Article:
Among the stories surrounding the coronel there is one involving a reporter who asked Heráclio: "Is it true that your private secretary Zé Vigia has the courage to kill people?" "Courage he doesn't have," replied the colonel. "What he does have is the habit." Another episode deals with a voter who arrived at the polling place, got his ballot already filled and sealed for him and only had to drop the paper in the box. The man could not contain his curiosity though and approached the strongman: "Colonel, I have done everything you asked me to. Could you tell me now for whom have I just voted?" "You scoundrel," replied Heráclio, "don't you know that the vote is secret?"


Known only as M., a girl from Sapucaia (18,000 residents) in the state of Rio de Janeiro, who works in the fields since she was seven years old, got her first doll a few days after celebrating her eleventh birthday. The doll was a gift from neighbors who wanted to show compassion after learning that M., in her fourth month of pregnancy was soon going to have her own baby. The story has shocked Brazil and rallied the anti and pro-abortion forces in the country.

M. was assured the right of an abortion—legal only in case of rape and life endangerment for the mother—by judge Luís Olímpio Mangabeira, but at the end Evangelical obstetrician Altamiro Sathler and the local priest Fraga Magalhães were able to convince M's parents, Walter Oliveira, 38, and Maria da Penha, 41, that abortion was not a good solution. For that they even used the American video Silent Death, which shows a fetus in a silent scream while having his head smashed by a spatula.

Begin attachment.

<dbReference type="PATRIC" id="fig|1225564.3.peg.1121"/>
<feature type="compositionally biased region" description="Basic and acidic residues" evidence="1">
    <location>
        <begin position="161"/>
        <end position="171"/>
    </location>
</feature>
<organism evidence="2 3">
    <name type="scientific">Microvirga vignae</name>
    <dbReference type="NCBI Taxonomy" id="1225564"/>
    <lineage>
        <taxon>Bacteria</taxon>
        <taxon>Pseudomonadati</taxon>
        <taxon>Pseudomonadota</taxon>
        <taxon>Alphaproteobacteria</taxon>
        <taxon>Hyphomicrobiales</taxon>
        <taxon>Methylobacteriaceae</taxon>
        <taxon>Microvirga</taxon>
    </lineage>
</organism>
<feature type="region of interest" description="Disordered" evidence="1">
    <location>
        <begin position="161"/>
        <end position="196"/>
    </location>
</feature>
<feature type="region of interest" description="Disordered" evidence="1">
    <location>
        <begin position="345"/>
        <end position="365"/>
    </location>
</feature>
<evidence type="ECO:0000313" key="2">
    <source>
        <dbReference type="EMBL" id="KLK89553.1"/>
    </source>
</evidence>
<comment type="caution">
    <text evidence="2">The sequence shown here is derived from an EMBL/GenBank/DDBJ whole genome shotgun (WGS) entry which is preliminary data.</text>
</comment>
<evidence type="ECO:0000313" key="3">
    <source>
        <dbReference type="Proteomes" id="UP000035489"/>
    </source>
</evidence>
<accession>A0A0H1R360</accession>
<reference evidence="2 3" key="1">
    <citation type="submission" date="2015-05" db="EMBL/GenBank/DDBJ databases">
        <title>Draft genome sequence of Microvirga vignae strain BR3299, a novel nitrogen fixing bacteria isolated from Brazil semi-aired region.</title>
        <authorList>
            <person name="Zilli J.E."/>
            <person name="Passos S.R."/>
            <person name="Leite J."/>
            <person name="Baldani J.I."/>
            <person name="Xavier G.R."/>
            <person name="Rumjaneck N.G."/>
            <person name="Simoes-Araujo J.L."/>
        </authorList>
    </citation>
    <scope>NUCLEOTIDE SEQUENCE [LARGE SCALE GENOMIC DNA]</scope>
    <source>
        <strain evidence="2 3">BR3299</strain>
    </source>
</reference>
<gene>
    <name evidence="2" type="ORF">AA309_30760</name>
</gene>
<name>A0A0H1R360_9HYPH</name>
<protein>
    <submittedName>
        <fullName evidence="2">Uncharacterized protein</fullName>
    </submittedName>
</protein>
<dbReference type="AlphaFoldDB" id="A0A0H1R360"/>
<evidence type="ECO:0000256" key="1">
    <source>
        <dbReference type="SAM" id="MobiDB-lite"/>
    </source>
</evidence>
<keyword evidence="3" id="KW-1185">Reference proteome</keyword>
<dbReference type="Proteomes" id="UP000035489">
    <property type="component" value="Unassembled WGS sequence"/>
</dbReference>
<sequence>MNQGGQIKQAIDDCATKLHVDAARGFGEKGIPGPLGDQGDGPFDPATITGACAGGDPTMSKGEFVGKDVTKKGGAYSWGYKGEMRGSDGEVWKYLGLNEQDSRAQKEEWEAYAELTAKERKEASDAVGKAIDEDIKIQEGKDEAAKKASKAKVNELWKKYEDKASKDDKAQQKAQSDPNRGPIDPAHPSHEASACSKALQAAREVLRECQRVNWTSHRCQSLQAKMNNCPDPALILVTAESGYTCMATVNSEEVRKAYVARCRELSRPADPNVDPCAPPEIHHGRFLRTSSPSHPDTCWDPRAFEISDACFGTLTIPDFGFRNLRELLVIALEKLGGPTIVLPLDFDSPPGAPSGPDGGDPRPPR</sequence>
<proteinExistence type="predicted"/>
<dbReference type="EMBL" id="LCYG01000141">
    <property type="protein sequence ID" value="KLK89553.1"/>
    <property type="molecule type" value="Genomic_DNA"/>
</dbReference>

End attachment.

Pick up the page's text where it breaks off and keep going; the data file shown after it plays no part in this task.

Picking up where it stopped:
M. was allegedly raped by peasant Roberto Celeste, 37, who disappeared and was being sought by police. Some have condemned those who made M.'s parents change their minds. São Paulo pediatrician Leonardo Posternak, for example, commented: "In order not to kill the fetus that is inside the uterus, they opted for sacrificing the child who has the uterus."


Even the most optimistic economists wouldn't have predicted at the beginning of the year that Brazilian inflation would be so low in 1997. Some risked 7%, but the numbers are out and the official inflation rate for the year (drum roll) is a mere 4.41%, according to IBGE (Instituto Brasileiro de Geografia e Estatística—Brazilian Institute of Geography and Statistics). And a miracle that some thought neither they nor their children would ever witness: prices went down. Electronic equipment, for example, fell 6.56% in 1997 and the price of fruits dropped a record 19.63%.

Since the introduction of the Real Plan on July 1994, housing was the item that increased the most (332.11%) followed by communications (278%). During the same period, TV sets and sound equipment had their prices boosted by 3,06%, the smallest increase of all. The biggest inflation rate (6.37%) occurred in Rio while Belém in the state of Pará had the smallest one (0.35%).

The IBGE numbers were based on the INPC-E (Índice Nacional de Preços ao Consumidor Especial—National Index of Consumer Prices Special), which like the traditional INPC is based on the expenses of an average family earning from one to eight minimum wages. The numbers are collected in 11 metropolitan regions. The difference is that the special index uses data going from the 15 of the month to the15th of the next.

Since 1979 when the IBGE started to measure prices, this was the smallest increase ever. And it would be even smaller if it weren't for some heavy price increases most of them in public services, like telephone, which rose 98%, bus (12.94%), water (12.59%), and power (10,13%). Fuel (22.37%) and gas (15.64%) also increased well above the average. The IBGE is now betting that inflation in 1998 will be around 2%.

Rich and